Step by step posterior composite filling placement by Dr. Ross

The two most common sites for tooth decay include the chewing surface of a tooth (occlusal decay) and decay in between teeth (interproximal decay). In this case, Dr. Ross is filling 2 surfaces of a molar and 2 surfaces of a premolar, including the interproximal on the patient's upper arch.

Tooth filling procedures have come a long way and have evolved into greatly improved techniques. At our office its out with the old and in with the new, our dentists use only tooth colored composite fillings. 

To begin the process, Dr. Ross first uses severaly diagnostic tools, such as radiographs, to determine the extent of the decay. The images aid the dentist in knowing how far to drill into the tooth during the procedure. In the first step of the procedure,Dr. Ross opens up the teeth (pictured below) to visualize the decay using a small drill. Don't worry, the patient is numbed using local anesthesia and does not feel any discomfort.

Step two includes prepping the tooth so that it is free of decay and left with only healthy tooth structure (below). 

Dr. Ross is then ready to fill the tooth with composite material. When initially inserted, the material is soft and doughy. A special curing light with blue wavelengths is used to strengthen and harden the composite material. Because the light can only infiltrate 2-3 mm, several layers are must be placed. With each layer the dentist is shaping and filling the tooth to accomadate for a proper biting surface that won't wear or break with time.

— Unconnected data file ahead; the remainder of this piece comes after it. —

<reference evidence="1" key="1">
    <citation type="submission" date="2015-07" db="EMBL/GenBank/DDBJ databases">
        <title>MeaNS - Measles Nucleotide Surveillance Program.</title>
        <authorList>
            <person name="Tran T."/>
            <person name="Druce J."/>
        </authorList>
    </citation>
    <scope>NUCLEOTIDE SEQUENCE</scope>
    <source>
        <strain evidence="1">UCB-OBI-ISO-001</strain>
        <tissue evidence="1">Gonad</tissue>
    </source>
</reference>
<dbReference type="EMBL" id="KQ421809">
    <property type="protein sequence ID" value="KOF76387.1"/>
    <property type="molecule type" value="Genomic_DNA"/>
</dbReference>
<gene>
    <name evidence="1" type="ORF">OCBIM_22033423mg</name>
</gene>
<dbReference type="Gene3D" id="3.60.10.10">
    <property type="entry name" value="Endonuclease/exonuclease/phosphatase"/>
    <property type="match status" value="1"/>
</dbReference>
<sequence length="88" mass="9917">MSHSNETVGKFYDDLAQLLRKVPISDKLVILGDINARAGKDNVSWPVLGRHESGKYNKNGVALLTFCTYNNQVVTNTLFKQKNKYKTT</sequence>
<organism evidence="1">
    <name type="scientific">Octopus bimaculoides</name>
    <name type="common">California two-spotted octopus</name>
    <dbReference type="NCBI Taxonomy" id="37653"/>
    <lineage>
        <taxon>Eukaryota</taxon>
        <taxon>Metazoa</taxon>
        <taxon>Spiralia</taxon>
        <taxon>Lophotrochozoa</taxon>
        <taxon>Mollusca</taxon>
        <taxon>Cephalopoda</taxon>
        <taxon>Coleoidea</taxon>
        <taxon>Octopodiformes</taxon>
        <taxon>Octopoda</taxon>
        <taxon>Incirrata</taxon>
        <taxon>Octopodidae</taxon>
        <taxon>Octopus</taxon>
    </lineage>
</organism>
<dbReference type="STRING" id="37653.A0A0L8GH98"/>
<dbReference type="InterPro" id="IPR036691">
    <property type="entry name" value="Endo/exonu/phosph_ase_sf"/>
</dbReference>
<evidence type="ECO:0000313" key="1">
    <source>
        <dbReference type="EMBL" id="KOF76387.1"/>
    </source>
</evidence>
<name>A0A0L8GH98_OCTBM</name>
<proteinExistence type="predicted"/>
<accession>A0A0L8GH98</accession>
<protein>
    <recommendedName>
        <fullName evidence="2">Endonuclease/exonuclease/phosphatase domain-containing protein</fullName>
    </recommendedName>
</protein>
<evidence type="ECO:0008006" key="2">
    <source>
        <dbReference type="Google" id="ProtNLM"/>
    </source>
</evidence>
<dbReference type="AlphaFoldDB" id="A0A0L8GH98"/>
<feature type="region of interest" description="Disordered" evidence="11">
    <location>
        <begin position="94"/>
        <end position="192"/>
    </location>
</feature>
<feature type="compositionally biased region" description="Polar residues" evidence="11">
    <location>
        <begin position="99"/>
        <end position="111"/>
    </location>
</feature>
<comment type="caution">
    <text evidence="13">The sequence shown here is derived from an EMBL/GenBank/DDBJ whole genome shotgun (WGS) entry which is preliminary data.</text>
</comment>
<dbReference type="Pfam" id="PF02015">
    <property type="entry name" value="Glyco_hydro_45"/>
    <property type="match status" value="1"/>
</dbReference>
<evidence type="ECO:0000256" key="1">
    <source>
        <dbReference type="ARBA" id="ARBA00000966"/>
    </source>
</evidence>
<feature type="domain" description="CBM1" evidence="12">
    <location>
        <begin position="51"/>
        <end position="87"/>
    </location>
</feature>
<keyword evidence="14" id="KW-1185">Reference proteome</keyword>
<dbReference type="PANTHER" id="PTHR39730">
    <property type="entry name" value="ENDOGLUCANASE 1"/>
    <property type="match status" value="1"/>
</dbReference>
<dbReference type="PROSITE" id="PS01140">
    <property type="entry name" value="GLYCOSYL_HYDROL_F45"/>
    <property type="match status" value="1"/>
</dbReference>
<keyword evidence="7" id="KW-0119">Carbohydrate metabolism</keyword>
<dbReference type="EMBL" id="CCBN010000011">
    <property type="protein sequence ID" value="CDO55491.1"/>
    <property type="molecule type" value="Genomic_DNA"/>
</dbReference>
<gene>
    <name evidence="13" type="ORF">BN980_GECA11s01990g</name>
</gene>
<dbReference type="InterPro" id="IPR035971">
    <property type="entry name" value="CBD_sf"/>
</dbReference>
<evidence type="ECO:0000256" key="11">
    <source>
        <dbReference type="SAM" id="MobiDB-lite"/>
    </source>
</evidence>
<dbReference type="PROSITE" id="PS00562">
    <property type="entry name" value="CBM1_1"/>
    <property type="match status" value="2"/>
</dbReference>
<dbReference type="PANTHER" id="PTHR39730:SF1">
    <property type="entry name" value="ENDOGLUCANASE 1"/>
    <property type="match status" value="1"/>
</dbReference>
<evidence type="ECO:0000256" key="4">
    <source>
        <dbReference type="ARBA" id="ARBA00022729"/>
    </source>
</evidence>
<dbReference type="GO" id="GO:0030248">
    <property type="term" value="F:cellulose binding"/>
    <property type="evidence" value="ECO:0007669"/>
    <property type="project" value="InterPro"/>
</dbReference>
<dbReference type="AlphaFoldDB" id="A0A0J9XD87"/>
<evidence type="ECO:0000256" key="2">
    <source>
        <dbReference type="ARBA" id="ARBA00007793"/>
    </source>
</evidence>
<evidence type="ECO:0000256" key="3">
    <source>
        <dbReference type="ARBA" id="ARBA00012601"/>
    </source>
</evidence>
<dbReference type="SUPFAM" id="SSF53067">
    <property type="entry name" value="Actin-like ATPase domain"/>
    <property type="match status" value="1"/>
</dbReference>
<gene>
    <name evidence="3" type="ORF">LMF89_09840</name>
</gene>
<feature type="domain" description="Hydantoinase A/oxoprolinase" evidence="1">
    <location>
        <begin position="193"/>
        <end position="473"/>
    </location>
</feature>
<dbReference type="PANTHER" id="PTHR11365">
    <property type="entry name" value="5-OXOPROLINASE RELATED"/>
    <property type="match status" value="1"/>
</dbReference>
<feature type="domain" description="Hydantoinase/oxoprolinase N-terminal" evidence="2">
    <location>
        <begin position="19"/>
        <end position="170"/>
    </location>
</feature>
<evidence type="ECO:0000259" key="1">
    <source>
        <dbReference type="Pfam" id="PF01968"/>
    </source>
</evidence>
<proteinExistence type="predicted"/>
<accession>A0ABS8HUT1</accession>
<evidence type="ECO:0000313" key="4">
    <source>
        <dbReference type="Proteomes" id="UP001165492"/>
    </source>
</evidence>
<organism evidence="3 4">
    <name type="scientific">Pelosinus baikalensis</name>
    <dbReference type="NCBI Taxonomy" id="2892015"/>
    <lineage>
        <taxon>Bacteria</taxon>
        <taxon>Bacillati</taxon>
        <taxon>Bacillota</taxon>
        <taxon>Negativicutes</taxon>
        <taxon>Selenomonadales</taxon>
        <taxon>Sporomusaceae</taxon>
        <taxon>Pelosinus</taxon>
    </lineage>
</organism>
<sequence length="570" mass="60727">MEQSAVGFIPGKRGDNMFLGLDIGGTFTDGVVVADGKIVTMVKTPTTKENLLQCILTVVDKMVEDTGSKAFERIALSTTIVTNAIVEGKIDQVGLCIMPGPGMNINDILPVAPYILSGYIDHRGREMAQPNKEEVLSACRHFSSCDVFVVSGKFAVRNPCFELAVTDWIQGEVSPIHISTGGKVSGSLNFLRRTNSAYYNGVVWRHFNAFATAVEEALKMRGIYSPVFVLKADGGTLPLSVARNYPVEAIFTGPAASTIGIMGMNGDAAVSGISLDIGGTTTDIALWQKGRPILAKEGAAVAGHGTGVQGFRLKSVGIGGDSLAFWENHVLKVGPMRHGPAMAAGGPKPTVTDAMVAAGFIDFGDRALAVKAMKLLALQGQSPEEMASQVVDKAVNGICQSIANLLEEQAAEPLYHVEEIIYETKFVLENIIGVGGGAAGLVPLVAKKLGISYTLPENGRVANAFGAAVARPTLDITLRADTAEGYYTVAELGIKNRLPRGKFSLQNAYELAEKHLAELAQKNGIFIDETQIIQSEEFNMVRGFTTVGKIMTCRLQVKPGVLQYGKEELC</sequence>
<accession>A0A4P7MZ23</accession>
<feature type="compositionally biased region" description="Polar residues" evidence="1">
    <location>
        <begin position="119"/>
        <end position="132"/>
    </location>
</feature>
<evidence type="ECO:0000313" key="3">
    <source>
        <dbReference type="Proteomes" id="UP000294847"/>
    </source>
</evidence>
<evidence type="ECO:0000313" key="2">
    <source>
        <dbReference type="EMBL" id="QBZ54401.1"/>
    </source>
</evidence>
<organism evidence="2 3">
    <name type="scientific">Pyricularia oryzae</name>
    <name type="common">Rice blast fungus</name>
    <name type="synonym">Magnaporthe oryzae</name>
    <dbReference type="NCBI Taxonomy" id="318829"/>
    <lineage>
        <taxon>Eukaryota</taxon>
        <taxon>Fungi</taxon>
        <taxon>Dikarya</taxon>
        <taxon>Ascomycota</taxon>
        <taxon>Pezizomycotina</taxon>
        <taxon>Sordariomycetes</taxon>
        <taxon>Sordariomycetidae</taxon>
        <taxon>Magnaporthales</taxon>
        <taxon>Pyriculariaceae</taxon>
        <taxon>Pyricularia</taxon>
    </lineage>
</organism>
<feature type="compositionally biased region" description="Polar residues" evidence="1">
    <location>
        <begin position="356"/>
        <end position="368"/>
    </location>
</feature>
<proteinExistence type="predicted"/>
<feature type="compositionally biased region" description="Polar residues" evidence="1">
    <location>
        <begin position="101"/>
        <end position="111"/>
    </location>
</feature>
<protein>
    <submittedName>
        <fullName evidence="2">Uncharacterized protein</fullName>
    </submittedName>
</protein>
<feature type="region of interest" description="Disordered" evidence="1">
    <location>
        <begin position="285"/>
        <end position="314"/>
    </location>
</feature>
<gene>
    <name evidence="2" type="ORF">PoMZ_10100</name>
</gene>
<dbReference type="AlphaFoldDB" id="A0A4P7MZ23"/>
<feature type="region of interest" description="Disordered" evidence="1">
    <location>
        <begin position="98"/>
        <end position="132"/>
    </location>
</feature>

Finished composite fillings.


Posterior filling of a fractured tooth by Dr. Ross

Here you can see a visual of the patient's fracture on his upper right second molar. Below is a radiograph also showing the extent of the fracture in the interproximal space.

Pictured below, Dr. Ross has opened up the molar and revealed that the fracture had exposed the tooth to bacteria which allowed for decay to spread below the surface.

Dr. Ross proceeded to clean out the decay to prep the occlusal surface of the tooth for a composite filling.

Once the tooth is free of decay and left with only healthy tooth structure, the composite filling can then be placed.

The finished product leaves the patient with a healthy, natural looking tooth free of caries.

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